Not Your Grandfather's Bank Holiday

According to former investment banker Jim Rickards, the solution to the banking crisis in Cyprus should be taken as a warning shot to all savers and investors around the world. His advice is to learn all you can about how global currency markets affect you and savers and investors need to take what happened in Cyprus very seriously.

By Steve Cordasco
04/02/13
The Street

NEW YORK (TheStreet) -- Eighty years ago last month, in March of 1933, Franklin Roosevelt presided over a seven-day bank holiday in the United States, designed to head off a run on U.S. banks.

Some 100 democrats, just elected to office, were determined to show resolve in attacking the nation's fiscal woes. When the banks opened again on March 13, Americans lined up at their banks to redeposit cash taken out just days earlier. A collective sigh of relief could be heard at the Federal Reserve, the Treasury and at the White House.

It almost seems quaint today. A strong, central power acts swiftly and solves a problem. Today, more sinister forces seem to be at work, and there are implications for savers and investors. To get more insight into these implications, I spoke with Jim Rickards, lawyer, former investment banker, and the author of "Currency Wars: The Making of the Next Global Crisis," which was published in 2011.

To Rickards' way of thinking, the solution to the banking crisis in Cyprus should be taken as a warning shot to all savers and investors around the world. "There is a lesson here," he said recently on my radio show, "and the lesson is arrogance. Arrogance in the financial community, in the IMF and among the financial leaders of the world. The message here is: 'Take depositors' money, because the big financial institutions have to live another day.'"

My advice is to learn all you can about how global currency markets affect you. Go out and grab a copy of Rickards' bestseller" Currency Wars," now in paperback with new information.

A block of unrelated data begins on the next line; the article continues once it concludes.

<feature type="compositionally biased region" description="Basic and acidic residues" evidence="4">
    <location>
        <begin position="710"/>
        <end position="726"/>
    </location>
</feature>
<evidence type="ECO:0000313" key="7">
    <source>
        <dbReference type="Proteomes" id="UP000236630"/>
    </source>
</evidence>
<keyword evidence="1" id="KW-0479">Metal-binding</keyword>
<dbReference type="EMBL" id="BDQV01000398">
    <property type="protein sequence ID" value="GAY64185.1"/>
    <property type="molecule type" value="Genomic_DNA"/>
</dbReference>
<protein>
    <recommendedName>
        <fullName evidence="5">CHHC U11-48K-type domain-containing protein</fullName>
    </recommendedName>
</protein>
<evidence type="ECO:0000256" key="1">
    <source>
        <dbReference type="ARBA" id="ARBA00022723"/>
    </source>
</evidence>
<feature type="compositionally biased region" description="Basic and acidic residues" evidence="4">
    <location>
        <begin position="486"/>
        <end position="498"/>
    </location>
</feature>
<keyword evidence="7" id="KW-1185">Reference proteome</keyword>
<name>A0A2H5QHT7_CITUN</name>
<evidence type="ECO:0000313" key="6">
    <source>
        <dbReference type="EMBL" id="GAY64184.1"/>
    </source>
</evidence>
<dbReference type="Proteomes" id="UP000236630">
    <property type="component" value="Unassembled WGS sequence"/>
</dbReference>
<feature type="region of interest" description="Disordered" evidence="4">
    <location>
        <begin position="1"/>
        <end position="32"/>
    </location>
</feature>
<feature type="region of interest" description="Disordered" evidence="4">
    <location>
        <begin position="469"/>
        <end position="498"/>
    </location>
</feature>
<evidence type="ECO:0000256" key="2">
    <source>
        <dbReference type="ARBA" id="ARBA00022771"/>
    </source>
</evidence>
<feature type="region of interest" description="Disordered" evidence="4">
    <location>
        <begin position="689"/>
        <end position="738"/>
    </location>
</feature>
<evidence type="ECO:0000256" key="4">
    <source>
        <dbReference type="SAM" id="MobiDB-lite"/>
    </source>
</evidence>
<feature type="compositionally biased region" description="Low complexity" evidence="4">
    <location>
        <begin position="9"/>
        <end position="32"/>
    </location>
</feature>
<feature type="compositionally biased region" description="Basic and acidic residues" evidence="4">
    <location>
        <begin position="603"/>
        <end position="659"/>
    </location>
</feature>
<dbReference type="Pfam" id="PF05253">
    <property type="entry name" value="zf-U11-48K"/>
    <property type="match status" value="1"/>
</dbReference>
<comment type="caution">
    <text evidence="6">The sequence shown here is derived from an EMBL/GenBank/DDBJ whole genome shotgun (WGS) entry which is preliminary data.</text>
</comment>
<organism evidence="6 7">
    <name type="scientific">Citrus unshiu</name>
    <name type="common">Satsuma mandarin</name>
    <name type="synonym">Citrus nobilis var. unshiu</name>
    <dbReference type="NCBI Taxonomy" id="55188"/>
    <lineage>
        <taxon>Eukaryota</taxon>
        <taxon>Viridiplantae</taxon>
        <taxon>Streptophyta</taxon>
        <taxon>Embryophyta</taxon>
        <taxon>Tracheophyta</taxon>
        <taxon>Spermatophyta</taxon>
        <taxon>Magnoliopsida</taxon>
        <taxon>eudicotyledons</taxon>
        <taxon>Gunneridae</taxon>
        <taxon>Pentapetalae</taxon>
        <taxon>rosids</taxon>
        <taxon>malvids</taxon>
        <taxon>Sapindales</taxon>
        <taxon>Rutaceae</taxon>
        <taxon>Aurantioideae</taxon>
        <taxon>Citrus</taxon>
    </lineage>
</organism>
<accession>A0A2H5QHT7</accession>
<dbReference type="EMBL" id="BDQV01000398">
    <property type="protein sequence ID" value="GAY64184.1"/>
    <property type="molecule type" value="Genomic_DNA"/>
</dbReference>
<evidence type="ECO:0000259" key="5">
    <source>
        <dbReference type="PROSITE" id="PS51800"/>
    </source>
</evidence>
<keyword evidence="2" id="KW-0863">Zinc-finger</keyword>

Rickards says savers and investors need to take what happened in Cyprus very seriously. He has two pieces of advice.

First, if you have large deposits, spread them out among several banks. If the unimaginable happens here, spreading your money out might offer some protection by keeping you, on average, below any minimums that might be imposed.

Second, he says, is to buy hard assets including gold, a sentiment with which I agree. Of course, he's not suggesting a fire sale of your assets to buy gold. Rather, the amount of gold appropriate for any one individual is a subjective figure. But that notwithstanding, a new gold rush could, or perhaps should, be on following the events in Cyprus.

This comes amid an internal inquiry at the Commodity Futures Trading Commission about whether the daily setting of gold and silver prices in London is subject to manipulation, thus raising the question of whether anything is safe.

The short answer from Rickards is, "There is almost certainly manipulation in the gold market." He notes the CFTC, if it launches an investigation, is likely to find little at fault with the price-setting process in London. "It's very much like the old specialist system on the NYSE, and it's very old-school, with a lot of discretion being applied based on the buy and sell orders in the books of dealers. I think it is extremely unlikely that there is manipulation going on in that ring."

Manipulation, he says, can and does occur in futures markets and Comex gold futures markets, where arbitragers can "paint the tape" -- issuing sell orders at the end of the day that are below the prevailing market price, which has the effect of taking the entire market down.

When that happens, Rickards says, there is a an arbitrage between the futures market and the physical market. "So if I see futures going down a couple of bucks and I'm an arbitrager -- I'm not a manipulator, I'm just a hedge fund trying to make a living -- I might buy the futures and sell the physical [gold assets] because I think the futures are cheap and the physical is at a premium and I have an almost risk-free trade."

Who would do this kind of thing? Some point to the Fed or the Treasury, but Rickards thinks China is a far more likely candidate. "We know that China is out to buy thousands of tons of gold, and we know that the market is thinly traded," he said. "It has been going on for years and will continue to go on for years until China acquires the gold they need."

None of this affects individual investors per se who typically do not, or perhaps should not, trade in the gold futures markets.

"The little guy has to be careful," says Rickards. "If you are going to buy gold I would say just buy your gold and put it away as I think it's going to do extremely well. There is very little doubt that with inflation coming and the money printing that is going on around the world, that gold is going higher. I just tell people buy their gold, put it in a safe place and don't read the papers or worry about daily volatility."

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